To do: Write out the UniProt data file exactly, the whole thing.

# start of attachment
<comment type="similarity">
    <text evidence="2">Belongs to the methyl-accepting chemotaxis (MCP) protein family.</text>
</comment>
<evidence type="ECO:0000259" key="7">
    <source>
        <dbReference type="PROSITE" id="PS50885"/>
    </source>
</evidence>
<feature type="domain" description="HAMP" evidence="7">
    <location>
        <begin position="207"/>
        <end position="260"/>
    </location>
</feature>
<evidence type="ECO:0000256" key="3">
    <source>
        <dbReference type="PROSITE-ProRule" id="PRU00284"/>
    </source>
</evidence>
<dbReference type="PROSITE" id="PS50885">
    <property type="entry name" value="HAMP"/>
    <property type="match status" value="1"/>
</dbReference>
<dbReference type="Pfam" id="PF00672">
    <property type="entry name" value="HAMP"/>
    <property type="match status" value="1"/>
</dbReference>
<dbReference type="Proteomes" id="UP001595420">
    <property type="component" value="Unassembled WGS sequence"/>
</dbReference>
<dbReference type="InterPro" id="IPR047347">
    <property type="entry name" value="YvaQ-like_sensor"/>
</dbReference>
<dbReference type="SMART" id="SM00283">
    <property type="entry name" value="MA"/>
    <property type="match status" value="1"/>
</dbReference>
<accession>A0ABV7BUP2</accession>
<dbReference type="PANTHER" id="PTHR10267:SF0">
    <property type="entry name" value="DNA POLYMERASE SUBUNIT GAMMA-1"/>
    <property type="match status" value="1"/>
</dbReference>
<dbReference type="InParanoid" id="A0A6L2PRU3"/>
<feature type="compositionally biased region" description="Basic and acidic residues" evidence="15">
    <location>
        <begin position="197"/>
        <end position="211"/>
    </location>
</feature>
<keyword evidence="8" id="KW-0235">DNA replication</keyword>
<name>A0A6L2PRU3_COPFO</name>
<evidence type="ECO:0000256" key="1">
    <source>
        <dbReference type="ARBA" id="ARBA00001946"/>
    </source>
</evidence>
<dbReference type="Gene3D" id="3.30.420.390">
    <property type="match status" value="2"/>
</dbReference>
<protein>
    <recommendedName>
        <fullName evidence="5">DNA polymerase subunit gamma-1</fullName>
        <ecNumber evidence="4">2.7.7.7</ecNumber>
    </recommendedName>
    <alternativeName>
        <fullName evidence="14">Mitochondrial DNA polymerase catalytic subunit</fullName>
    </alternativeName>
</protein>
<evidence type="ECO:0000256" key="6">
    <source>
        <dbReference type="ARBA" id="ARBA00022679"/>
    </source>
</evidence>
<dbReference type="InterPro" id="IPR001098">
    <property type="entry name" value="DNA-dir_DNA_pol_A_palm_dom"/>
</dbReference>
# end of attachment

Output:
<comment type="similarity">
    <text evidence="2">Belongs to the methyl-accepting chemotaxis (MCP) protein family.</text>
</comment>
<evidence type="ECO:0000259" key="7">
    <source>
        <dbReference type="PROSITE" id="PS50885"/>
    </source>
</evidence>
<feature type="domain" description="HAMP" evidence="7">
    <location>
        <begin position="207"/>
        <end position="260"/>
    </location>
</feature>
<evidence type="ECO:0000256" key="3">
    <source>
        <dbReference type="PROSITE-ProRule" id="PRU00284"/>
    </source>
</evidence>
<dbReference type="PROSITE" id="PS50885">
    <property type="entry name" value="HAMP"/>
    <property type="match status" value="1"/>
</dbReference>
<dbReference type="Pfam" id="PF00672">
    <property type="entry name" value="HAMP"/>
    <property type="match status" value="1"/>
</dbReference>
<dbReference type="Proteomes" id="UP001595420">
    <property type="component" value="Unassembled WGS sequence"/>
</dbReference>
<dbReference type="InterPro" id="IPR047347">
    <property type="entry name" value="YvaQ-like_sensor"/>
</dbReference>
<dbReference type="SMART" id="SM00283">
    <property type="entry name" value="MA"/>
    <property type="match status" value="1"/>
</dbReference>
<accession>A0ABV7BUP2</accession>
<dbReference type="PANTHER" id="PTHR10267:SF0">
    <property type="entry name" value="DNA POLYMERASE SUBUNIT GAMMA-1"/>
    <property type="match status" value="1"/>
</dbReference>
<dbReference type="InParanoid" id="A0A6L2PRU3"/>
<feature type="compositionally biased region" description="Basic and acidic residues" evidence="15">
    <location>
        <begin position="197"/>
        <end position="211"/>
    </location>
</feature>
<keyword evidence="8" id="KW-0235">DNA replication</keyword>
<name>A0A6L2PRU3_COPFO</name>
<evidence type="ECO:0000256" key="1">
    <source>
        <dbReference type="ARBA" id="ARBA00001946"/>
    </source>
</evidence>
<dbReference type="Gene3D" id="3.30.420.390">
    <property type="match status" value="2"/>
</dbReference>
<protein>
    <recommendedName>
        <fullName evidence="5">DNA polymerase subunit gamma-1</fullName>
        <ecNumber evidence="4">2.7.7.7</ecNumber>
    </recommendedName>
    <alternativeName>
        <fullName evidence="14">Mitochondrial DNA polymerase catalytic subunit</fullName>
    </alternativeName>
</protein>
<evidence type="ECO:0000256" key="6">
    <source>
        <dbReference type="ARBA" id="ARBA00022679"/>
    </source>
</evidence>
<dbReference type="InterPro" id="IPR001098">
    <property type="entry name" value="DNA-dir_DNA_pol_A_palm_dom"/>
</dbReference>